10 essential safety tips for women runners

10 essential safety tips for women runners

Stay safe and enjoy running as the daylight hours get shorter

Personal safety for female runners

Safety has always been an important topic for female runners, especially at this time of year. As daylight hours change, we need to think about personal safety, road safety, and visibility so we can all continue to enjoy the sport we love!

When do the clocks change 2021?

In the UK, clocks go back one hour on the last Sunday of October, marking the end of British Summer Time (BST). This year, it’s pretty easy to remember as it coincides with Hallowe’en – 31st October. The clocks going back will mean darker evenings, and depending on where you live it could mean darkness falling before you finish work.

10 safety tips for women runners

1 Run in daylight hours if possible

The safest time of day is during daylight hours, or when it’s getting light (so your run ends in daylight). We appreciate that’s just not possible for everyone, but it’s worth trying to run in daylight if you can. Running after dark increases risk from other road users, and means you are more likely to stumble, slip, or be dazzled by headlights.

If you must run in the dark, stick to well lit routes and avoid alley ways or areas you’re unfamiliar with.

2 Wear reflective kit

Avoid all-black running kit at this time of year – it simply makes you less easy to see. Stay visible so cars, pedestrians, and all other road users can see you. Invest in a bright coloured top or jacket, wear gloves with reflective areas, or use light-up running armbands. You might even want to use a running headtorch or cross-body chest torch to make you more visible and help you light the path ahead. LuTuo has a great product that is charged up by USB and has 3 light settings.

3 Run facing incoming traffic

Did you know that the correct way to run on the road is to run facing incoming traffic? This gives motorists more time to see you, and allows you more time to make decisions about moving. If you are running on a blind corner or over a hill, always use the pavement or grass verge. Never underestimate how little time motorists have to see you.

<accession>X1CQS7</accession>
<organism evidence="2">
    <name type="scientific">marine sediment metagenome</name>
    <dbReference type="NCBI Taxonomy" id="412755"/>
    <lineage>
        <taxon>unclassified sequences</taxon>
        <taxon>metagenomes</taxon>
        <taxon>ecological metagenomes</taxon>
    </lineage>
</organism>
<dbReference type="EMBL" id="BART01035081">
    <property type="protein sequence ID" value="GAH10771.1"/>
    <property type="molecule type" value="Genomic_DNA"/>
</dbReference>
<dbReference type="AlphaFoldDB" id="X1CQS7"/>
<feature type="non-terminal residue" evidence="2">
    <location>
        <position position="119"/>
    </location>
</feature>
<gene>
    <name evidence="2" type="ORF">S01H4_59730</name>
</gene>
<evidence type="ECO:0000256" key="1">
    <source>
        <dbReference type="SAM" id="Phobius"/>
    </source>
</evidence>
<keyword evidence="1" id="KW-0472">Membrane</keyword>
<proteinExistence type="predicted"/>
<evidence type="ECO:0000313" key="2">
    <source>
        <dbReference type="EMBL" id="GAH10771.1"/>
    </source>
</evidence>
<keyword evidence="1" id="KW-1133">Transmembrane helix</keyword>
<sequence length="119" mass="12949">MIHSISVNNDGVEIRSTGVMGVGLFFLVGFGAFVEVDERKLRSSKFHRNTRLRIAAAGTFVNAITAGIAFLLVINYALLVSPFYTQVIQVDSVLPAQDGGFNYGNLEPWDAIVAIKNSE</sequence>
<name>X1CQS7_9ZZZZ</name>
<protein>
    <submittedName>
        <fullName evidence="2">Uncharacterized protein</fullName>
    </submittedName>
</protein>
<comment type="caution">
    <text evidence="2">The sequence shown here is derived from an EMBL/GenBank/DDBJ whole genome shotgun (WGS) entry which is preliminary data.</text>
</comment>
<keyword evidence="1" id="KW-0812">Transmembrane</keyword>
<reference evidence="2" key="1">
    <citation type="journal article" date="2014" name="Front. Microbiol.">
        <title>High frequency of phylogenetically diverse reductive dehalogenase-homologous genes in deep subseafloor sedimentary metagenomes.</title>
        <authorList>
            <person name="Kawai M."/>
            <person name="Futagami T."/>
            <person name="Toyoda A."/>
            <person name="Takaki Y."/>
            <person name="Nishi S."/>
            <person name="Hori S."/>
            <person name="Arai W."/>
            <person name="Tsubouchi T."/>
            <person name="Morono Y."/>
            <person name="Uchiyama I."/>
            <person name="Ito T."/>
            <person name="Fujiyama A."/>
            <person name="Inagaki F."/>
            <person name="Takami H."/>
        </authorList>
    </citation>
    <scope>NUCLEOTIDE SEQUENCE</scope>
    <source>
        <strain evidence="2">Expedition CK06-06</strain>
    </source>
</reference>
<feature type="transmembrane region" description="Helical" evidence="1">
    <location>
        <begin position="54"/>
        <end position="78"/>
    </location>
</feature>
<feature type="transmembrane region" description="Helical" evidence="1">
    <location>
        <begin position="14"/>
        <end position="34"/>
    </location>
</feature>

4 Be aware of your surroundings

At this time of year, it’s even more important that you know your surroundings. Know which bits are well lit and which areas to avoid, where there will be more pedestrians, which roads are busiest and which junctions and crossings are more dangerous.

5 Reconsider your headphones

We love running with music too, but it’s not always a practical choice. If you’re running in the dark or in an unfamiliar area, run without headphones. It’s simply the safest choice. Without headphones you’ll have more awareness of what’s going on around you and be able to make faster decisions.

6 Run with a friend

There are so many benefits to running with a friend or a running club – safety is a big one! There’s safety in numbers, and you’ll be able to push each other to run a bit harder too. Should anything happen, the other person can call for help or keep morale high.

7 Charge up your phone

Always run with your phone – and make sure it’s fully charged before you leave the house. We hope you’ll never have to call for help or update your ETA, but it would be sod’s law to have 3% battery if you did!

8 Tell someone about your route

Let someone know where you’re going and when you expect to be back home. If you’re single or live alone, ask a few friends to be in a running WhatsApp group so you can fill this role for each other.

9 Smart use of Strava

Strava’s summit beacon lets you share running data with friends so they can monitor your progress in real time. And remember to create a privacy zone so your exact start location isn’t visible on your Strava maps.

10 Carry running ID

It’s a great idea to carry some sort of ID when you go for a run. Make sure this includes an emergency contact and any medical information. Run ID is one of the best and very simple to use.

Stay safe and enjoy your Autumn and Winter runs!

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